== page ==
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No, Selfies Aren't Causing a Teen Lice Epidemic

Aug 26, 2015
TIME Health
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One thing is for certain — we’re all taking more selfies than we ever have before. And while social science experts may debate what that says about us, doctors are more concerned about something else entirely: lice.

Lice, those tiny, barely visible parasites that can cling onto fur and hair, are more common in kids, who tend to have more head-to-head contact and share things like hats and helmets. But some doctors have been reporting — anecdotally — that they’re seeing more lice among teens. A few are, rather dubiously, are blaming selfies.

“People are doing selfies like every day, as opposed to going to photo booths years and years ago. So you’re probably having much more contact with other people’s heads,” Dr. Sharon Rink, a Wisconsin pediatrician, said on a local television show.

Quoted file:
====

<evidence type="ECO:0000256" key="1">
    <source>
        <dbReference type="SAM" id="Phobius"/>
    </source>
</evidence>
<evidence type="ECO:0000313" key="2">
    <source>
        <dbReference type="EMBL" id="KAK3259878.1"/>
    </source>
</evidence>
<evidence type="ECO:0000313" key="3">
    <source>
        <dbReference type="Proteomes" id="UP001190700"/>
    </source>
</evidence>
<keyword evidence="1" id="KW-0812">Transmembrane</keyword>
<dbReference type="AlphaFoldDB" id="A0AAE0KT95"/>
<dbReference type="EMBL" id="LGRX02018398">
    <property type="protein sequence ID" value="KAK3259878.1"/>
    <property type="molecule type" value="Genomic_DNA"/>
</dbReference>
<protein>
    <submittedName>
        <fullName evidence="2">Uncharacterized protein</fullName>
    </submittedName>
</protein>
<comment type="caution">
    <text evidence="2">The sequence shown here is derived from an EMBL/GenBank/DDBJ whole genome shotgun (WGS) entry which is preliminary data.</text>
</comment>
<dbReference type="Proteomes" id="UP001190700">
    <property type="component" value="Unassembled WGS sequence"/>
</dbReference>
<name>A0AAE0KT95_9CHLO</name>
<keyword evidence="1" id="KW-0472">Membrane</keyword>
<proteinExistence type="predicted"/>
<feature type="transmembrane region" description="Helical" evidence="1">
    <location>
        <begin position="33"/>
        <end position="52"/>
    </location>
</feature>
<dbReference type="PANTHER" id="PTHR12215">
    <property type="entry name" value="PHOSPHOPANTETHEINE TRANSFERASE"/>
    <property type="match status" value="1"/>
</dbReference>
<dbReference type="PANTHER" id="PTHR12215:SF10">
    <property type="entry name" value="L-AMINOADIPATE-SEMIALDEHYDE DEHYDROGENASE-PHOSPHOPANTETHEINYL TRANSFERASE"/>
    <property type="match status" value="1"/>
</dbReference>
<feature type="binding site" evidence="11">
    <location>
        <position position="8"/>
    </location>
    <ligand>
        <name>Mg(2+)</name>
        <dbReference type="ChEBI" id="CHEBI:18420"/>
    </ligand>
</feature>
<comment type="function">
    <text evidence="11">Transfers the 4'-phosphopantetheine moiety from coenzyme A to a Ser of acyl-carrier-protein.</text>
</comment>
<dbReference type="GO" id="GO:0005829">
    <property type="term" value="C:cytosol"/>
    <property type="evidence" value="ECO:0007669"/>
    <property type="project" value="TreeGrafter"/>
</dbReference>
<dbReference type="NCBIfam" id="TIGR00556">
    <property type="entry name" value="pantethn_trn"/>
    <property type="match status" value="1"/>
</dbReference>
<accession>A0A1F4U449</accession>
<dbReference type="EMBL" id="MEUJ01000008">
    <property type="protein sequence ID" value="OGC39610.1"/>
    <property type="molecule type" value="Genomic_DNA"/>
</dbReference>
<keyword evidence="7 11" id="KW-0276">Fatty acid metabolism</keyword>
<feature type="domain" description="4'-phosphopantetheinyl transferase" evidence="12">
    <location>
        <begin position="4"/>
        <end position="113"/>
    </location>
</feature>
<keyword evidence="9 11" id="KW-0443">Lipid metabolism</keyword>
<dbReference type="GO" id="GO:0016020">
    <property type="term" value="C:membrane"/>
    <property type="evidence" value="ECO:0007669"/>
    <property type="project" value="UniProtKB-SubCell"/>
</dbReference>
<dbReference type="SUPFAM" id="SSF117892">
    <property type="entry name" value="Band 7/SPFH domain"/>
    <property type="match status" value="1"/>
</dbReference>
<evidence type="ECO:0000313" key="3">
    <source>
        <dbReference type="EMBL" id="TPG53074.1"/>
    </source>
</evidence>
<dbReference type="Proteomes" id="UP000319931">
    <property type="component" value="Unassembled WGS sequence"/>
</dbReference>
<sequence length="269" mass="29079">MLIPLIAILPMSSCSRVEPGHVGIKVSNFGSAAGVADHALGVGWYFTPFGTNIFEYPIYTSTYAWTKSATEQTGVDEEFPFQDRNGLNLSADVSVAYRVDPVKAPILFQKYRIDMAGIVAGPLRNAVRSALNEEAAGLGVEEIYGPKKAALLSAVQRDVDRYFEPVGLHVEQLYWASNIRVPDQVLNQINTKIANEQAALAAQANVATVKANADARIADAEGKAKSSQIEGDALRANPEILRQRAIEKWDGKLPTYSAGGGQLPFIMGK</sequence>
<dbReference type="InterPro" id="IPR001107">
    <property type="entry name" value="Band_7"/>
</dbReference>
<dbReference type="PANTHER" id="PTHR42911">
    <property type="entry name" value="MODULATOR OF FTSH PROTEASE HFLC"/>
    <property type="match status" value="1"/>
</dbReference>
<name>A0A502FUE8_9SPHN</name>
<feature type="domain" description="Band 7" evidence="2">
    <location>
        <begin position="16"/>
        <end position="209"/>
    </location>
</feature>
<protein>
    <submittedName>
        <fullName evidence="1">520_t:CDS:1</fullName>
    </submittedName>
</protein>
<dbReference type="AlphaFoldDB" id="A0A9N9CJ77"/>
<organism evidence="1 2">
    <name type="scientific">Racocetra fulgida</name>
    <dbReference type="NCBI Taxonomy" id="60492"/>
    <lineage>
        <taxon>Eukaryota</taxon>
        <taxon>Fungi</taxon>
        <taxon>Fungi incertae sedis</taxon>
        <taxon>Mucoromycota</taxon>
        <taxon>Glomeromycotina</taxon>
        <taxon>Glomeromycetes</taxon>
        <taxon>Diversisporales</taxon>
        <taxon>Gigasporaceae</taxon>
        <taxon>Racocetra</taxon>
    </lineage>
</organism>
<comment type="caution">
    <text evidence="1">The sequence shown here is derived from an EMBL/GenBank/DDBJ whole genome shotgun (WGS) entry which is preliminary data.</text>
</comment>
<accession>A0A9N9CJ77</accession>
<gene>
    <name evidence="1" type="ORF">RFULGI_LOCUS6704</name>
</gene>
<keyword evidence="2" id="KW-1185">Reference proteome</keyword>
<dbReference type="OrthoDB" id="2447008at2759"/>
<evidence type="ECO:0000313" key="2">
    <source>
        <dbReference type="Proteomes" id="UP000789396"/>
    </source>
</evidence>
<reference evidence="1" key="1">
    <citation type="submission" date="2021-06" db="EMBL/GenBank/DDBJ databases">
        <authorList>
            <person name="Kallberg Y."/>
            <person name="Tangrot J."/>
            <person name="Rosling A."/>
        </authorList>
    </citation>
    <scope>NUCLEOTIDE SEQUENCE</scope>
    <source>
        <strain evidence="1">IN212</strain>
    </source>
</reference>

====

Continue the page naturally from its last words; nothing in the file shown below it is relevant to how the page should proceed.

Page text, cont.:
But there is no data showing the current lice outbreak—which is in 25 states and features lice resistant to the drugs usually used to kill them—is overwhelmingly affecting selfie-snapping teens, the National Pediculosis (that’s the official scientific name for a louse infestation) Association told the Huffington Post. The Centers for Disease Control says six to 12 million kids, aged three to 11 years, get lice in the U.S. each year. Children, and teens, are more likely to pick up lice during close contact in cars, during sleepovers, or sharing headphones, than they are in the few seconds it takes to take a selfie, say some experts.

And many of those raising the alarm have something to do with nit picking — literally. De-lousing salons have sprung up to help reluctant parents who cringe at the idea of tediously taking to the tweezers to pick out the critters, one by one. What better marketing message than to alert the public to a new population of hosts for the ever-hungry louse?

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